The local government's plan to erect the world's biggest advertisement on the riverbank at the foot of the world's highest Leshan Buddha Statue has drawn sharp criticism in the region, local newspaper reported Thursday.
According to Thursday's edition of Sichuan Daily, the Leshan municipal government is negotiating the plan with a company, and is likely to give its approval soon.
The advertisement under discussion, a 40,000 square meter hoarding, will be placed at the foot of the statue, and the local government will invite bids for the right to use the structure for a minimum of 5 million yuan a year.
Located in Leshan city in Sichuan province, southwest China, the 1,280-year-old statue, sitting on a cliff and 71 meters high and 28 meters wide, was put on the list of the United Nations' World Heritage List in 1996.
An expert with Sichuan Provincial Cultural Relics Department said the project does not help in the protection of its cultural heritage, adding he could not understand the move.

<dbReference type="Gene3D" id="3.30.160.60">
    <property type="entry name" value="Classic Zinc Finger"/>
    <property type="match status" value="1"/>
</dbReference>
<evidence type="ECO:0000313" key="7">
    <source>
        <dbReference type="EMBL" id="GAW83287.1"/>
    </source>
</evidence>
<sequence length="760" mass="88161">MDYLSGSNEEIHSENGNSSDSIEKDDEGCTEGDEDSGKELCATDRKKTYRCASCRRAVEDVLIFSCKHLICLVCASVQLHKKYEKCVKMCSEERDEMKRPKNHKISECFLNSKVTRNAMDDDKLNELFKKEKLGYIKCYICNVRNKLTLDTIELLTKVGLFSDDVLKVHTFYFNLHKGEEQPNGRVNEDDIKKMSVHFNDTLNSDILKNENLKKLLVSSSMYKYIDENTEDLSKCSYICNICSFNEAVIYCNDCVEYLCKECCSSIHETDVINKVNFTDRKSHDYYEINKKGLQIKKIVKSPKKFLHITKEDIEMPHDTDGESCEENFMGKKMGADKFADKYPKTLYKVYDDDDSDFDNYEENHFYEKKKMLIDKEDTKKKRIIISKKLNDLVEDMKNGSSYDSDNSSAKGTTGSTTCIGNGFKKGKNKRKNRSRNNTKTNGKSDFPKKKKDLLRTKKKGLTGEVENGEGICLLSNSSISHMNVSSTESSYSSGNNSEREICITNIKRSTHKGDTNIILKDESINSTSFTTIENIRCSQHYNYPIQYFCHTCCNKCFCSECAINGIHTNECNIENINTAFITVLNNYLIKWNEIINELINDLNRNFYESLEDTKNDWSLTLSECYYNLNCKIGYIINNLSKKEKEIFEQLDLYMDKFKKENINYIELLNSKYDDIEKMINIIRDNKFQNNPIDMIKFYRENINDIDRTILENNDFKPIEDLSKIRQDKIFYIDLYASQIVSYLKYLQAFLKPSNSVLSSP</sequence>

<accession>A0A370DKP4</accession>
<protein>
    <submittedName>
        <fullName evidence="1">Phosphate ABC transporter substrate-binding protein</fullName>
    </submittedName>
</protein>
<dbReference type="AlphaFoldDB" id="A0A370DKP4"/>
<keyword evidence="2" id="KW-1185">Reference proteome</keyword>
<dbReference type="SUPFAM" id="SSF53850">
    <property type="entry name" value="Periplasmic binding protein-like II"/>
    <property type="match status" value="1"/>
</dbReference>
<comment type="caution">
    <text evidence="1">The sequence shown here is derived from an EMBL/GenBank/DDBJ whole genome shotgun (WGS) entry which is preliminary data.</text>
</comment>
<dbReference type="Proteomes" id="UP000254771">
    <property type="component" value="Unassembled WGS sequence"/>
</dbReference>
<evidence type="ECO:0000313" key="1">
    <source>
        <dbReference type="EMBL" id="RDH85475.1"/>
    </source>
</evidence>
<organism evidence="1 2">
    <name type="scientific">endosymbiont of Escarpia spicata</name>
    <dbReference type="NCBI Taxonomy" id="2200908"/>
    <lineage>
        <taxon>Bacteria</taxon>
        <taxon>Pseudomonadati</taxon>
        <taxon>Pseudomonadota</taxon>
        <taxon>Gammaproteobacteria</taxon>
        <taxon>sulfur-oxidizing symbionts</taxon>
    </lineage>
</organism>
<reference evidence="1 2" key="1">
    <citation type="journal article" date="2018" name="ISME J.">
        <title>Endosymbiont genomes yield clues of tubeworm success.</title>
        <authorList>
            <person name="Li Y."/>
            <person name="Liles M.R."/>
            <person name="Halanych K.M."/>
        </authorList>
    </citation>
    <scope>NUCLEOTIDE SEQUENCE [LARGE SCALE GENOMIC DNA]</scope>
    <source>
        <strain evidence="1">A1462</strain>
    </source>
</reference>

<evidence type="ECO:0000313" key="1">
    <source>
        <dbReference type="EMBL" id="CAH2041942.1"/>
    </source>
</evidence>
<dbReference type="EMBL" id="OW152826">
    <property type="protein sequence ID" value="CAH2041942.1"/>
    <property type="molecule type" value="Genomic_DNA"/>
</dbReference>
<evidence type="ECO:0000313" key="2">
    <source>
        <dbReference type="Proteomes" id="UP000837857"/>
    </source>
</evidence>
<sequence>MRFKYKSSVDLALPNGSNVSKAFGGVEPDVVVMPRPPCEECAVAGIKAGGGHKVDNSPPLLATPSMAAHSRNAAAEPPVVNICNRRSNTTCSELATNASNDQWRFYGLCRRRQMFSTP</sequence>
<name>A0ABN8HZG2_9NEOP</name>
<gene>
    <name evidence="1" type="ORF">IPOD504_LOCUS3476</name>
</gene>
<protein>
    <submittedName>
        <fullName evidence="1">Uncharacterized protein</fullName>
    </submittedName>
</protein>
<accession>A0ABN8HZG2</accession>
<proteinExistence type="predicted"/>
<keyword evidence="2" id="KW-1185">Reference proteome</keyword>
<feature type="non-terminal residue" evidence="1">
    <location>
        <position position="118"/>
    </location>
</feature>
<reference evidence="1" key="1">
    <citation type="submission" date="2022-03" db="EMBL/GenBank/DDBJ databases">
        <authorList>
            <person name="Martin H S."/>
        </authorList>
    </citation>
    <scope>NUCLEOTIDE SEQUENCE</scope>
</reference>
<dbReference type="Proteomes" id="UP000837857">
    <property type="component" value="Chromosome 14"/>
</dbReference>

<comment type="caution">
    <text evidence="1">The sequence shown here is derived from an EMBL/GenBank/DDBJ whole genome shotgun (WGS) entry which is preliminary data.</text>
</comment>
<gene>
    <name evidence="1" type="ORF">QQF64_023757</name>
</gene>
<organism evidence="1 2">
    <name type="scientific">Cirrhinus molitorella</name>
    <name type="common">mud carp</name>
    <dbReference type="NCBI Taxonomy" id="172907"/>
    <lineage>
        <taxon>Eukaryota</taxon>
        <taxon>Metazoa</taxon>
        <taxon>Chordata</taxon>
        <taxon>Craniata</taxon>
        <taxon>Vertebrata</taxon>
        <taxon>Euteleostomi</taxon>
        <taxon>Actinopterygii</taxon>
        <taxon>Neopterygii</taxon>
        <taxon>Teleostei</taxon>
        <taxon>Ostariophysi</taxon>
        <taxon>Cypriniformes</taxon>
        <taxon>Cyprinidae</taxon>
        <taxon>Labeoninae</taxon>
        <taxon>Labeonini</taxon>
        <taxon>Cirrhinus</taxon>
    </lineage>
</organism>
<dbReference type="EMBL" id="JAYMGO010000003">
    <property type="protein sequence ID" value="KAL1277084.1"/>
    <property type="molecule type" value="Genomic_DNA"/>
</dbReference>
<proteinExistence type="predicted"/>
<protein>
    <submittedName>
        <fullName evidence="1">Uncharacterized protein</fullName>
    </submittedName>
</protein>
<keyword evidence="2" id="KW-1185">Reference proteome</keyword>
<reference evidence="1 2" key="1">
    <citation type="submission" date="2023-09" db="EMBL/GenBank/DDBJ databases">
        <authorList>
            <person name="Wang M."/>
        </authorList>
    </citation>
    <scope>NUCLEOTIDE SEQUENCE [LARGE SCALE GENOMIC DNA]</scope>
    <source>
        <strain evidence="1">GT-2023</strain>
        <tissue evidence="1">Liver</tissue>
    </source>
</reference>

Dr Yang Zhenzhi, a tourism expert from Sichuan University, described the plan as short-sighted.
He said the value of the Buddha statue lies in the cultural setting of the statue, the planned ad will "spoil the beauty."
An expert from the Leshan Municipal Tourism Bureau said Leshan is not the first to plan the world's biggest ad, giving nearby Chongqing Municipality as an example.
Chongqing set up what it called the world's biggest ad board near the 6,300 km Yangtze River five years ago, but had to dismantle it as no-one had expressed real interest in using it, since heavy fog in the city made the hoarding almost invisible a few hundred meters away.
The carving of the Buddha began in AD 713, and was completed in 803, during the prosperous period of the Tang Dynasty.
The head of the Leshan Buddha, 14.7 meters by 10 meters, is covered with 1,021 curls, each of which is large enough to support a big round table.
Its seven meter long ear can fit two people in its opening. Over 100 people can sit on the 8.5-meter-high flat and smooth instep.
(Xinhua News Agency June 23, 2002)